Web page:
Non-Violent Movement and Storytelling
We are in the 13th week of the Rotary Peace Fellowship (Class 32) and just had a brilliant session lead by Dr. Jessica Senehi on Storytelling: Coexistence, Social Cohesion, Reconciliation and Healing. The professor helped us step back and think about storytelling in various contexts but starting with us.
Stories. There are so many of them around us. Every day. Every interaction is either a story or a plot for a bigger one and several small ones. We reflected and shared one such personal story that made us think about why we do what we do. Too often, in our hyper busy lives in the peace, development and social work sector, we may not be reflecting on the powerful, inspirational and yet immensely human stories we come across, most of which help us keep going.
With the group of fellows, I shared one story project: People’s Archive of Rural India, called PARI in short. Interestingly, PARI also means “Angel” or “Fairy” in the Hindi language. This archive is an ongoing attempt to record and share the everyday lives of rural Indians in photos, videos, audio clips and text. In their own words “PARI is a living, breathing journal and an archive aimed at recording people’s lives. Many worlds, one website. More voices and distinct languages. It means an undertaking unprecedented in scale and scope, utilising a myriad of forms of media in audio, visual and text platforms. One where the stories, the work, the activity, the histories are narrated, as far as possible, as far as we can manage, by rural Indians themselves. By tea-pickers amidst the fields. By fishermen out at sea. By women paddy transplanters singing at work, or by traditional storytellers. By Khalasi men using centuries-old methods to launch heavy ships to sea without forklifts and cranes. In short, by everyday people talking about themselves, their labour and their lives – talking to us about a world we mostly fail to see.”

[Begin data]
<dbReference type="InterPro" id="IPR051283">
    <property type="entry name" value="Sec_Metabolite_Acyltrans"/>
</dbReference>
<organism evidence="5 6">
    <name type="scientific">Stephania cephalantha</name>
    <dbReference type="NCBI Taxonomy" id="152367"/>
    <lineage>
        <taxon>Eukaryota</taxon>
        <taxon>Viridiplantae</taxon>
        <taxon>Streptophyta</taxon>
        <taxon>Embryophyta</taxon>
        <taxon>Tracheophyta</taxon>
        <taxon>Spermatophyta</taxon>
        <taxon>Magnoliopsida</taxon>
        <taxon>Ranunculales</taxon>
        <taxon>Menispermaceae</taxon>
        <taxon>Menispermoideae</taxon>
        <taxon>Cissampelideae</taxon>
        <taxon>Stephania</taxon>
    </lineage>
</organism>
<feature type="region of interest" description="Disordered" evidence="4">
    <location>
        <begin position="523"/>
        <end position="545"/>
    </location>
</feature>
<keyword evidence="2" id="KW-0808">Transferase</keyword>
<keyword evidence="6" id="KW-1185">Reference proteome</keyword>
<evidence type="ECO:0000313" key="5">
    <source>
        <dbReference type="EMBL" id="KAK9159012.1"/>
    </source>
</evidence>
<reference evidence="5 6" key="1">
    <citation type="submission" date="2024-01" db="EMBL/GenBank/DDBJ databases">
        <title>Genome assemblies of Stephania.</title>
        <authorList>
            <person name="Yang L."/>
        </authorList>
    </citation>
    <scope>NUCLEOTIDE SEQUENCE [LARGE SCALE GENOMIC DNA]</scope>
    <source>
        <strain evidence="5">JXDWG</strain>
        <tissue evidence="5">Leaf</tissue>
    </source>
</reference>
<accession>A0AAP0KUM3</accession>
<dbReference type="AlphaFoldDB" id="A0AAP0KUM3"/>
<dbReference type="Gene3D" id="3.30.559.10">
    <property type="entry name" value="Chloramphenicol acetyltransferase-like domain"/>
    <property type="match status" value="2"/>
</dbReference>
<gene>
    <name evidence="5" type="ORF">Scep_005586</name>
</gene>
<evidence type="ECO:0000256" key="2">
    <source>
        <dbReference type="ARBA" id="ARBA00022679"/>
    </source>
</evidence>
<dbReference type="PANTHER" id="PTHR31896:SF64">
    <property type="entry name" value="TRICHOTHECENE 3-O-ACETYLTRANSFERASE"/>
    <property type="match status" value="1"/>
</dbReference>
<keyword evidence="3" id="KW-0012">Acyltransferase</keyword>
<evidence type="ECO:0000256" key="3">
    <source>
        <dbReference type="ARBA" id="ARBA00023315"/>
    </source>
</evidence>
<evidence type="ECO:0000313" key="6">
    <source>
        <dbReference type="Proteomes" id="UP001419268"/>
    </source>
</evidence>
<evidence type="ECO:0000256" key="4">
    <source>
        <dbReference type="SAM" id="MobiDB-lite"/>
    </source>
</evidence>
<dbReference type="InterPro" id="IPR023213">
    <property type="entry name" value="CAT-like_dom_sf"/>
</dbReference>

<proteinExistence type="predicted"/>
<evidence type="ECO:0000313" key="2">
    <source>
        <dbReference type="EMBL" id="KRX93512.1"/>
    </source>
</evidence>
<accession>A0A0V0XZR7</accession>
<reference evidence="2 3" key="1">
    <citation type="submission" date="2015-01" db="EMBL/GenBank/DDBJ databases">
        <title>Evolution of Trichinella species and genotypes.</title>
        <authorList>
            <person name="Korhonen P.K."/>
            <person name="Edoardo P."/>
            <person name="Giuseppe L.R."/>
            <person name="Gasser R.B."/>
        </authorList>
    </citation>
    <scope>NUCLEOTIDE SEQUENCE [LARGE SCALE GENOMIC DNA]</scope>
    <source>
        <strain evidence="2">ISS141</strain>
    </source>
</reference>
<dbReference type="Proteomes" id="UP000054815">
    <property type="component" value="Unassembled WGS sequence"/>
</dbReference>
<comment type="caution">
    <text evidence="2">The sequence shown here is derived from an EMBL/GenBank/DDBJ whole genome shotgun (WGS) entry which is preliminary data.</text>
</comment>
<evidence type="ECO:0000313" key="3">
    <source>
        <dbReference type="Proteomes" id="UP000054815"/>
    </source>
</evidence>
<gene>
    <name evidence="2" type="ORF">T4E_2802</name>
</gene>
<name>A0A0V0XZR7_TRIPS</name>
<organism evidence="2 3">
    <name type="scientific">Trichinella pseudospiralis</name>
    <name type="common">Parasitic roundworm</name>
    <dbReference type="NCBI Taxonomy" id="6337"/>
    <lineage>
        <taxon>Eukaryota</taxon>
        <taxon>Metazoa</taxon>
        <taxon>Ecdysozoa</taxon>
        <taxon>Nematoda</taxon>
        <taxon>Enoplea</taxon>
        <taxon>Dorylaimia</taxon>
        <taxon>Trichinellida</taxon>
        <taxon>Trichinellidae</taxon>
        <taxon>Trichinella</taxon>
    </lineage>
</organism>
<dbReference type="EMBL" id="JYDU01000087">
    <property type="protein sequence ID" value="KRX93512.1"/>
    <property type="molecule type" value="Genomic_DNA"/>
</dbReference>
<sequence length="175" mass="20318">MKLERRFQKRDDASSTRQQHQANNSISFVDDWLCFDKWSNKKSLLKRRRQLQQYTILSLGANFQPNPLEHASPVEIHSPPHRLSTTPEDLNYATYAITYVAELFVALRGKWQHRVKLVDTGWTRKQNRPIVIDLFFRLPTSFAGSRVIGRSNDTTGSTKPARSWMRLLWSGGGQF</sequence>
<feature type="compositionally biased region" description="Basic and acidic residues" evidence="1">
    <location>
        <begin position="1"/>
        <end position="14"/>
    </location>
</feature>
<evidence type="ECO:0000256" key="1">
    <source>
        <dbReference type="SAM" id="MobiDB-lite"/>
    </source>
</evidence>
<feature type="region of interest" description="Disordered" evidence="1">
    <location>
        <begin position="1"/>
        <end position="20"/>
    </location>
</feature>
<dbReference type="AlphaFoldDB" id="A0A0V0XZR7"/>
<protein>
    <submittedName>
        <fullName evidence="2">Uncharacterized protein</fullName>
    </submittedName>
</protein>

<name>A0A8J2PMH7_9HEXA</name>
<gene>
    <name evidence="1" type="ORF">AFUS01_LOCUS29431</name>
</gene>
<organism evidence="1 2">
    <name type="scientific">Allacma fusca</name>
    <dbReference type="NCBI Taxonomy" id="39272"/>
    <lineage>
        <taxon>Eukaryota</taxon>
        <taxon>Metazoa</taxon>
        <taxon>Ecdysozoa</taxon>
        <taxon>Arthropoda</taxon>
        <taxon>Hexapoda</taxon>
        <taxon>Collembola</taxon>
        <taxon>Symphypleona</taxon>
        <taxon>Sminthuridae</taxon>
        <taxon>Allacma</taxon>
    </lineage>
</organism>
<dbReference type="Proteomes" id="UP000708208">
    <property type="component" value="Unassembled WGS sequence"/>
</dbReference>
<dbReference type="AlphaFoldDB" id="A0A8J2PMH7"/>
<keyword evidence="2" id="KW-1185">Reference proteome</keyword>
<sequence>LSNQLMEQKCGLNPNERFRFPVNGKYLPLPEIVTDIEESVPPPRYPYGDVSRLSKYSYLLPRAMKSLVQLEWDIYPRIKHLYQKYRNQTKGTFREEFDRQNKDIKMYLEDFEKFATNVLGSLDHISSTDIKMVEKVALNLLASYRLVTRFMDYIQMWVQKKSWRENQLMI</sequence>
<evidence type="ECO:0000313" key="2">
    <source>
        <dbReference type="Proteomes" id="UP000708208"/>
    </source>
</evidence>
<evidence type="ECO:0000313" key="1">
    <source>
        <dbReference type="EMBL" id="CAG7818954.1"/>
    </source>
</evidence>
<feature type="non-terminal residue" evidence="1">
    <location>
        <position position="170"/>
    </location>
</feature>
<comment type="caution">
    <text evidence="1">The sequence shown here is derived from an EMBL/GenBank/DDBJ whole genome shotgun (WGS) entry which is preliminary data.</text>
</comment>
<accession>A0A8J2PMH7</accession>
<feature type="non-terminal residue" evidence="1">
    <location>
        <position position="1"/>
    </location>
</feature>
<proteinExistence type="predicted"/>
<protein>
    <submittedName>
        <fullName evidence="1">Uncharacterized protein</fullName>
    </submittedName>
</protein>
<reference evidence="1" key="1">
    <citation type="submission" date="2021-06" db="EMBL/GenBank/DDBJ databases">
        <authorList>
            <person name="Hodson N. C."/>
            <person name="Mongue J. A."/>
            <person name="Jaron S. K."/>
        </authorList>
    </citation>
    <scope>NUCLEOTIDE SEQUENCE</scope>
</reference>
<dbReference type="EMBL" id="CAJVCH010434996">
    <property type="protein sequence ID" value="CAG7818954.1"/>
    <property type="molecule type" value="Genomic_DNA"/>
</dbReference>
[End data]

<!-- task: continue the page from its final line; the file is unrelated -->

I am talking about rural India, specifically in the context of non-violent movements and storytelling, because of the rich history of India’s struggle for independence from the colonial rulers. Growing up in India, we are told so many stories of the movement for Indian independence, steered by the non-violent principle of Mahatma Gandhi, called Satyagraha. Even in modern India, Satyagraha is a powerful tool against oppression and tyranny. Over the last few years, India has experienced inspiring, peaceful, non-violent protests, such as the Farmers’ protests and Shaheen Bag women’s protests against the Citizenship Act (CAA-NRC) in the national capital region.
Similarly, there has been a rich history of non-violent movements in India that have fought for human rights, environmental rights and the mitigation of climate change through the power of storytelling, puppets and theatre. The origins of green activism in India goes back to Gandhian ethics and social philosophy. For example, the Chipko Aandolan is one of India’s oldest non-violent, environmental and social movements that initially started to save trees and grew to be much more than that in the years to come. The country is home to several green movements, started by ordinary Indians, many of whom didn’t or don’t have access to social media and the other tools of technology we enjoy now.
For an important example, The Barefoot College in the Tilonia village of India has used giant handmade puppets to spread awareness about various causes in the villages and tribal hamlets for several decades. Even in this digital age where mobile internet is easily available, storytelling in various forms is fundamental to bring social change. And that will remain so, irrespective of technological advances and changes
Srini Swaminathan – India
Rotary Peace Fellow – Class 32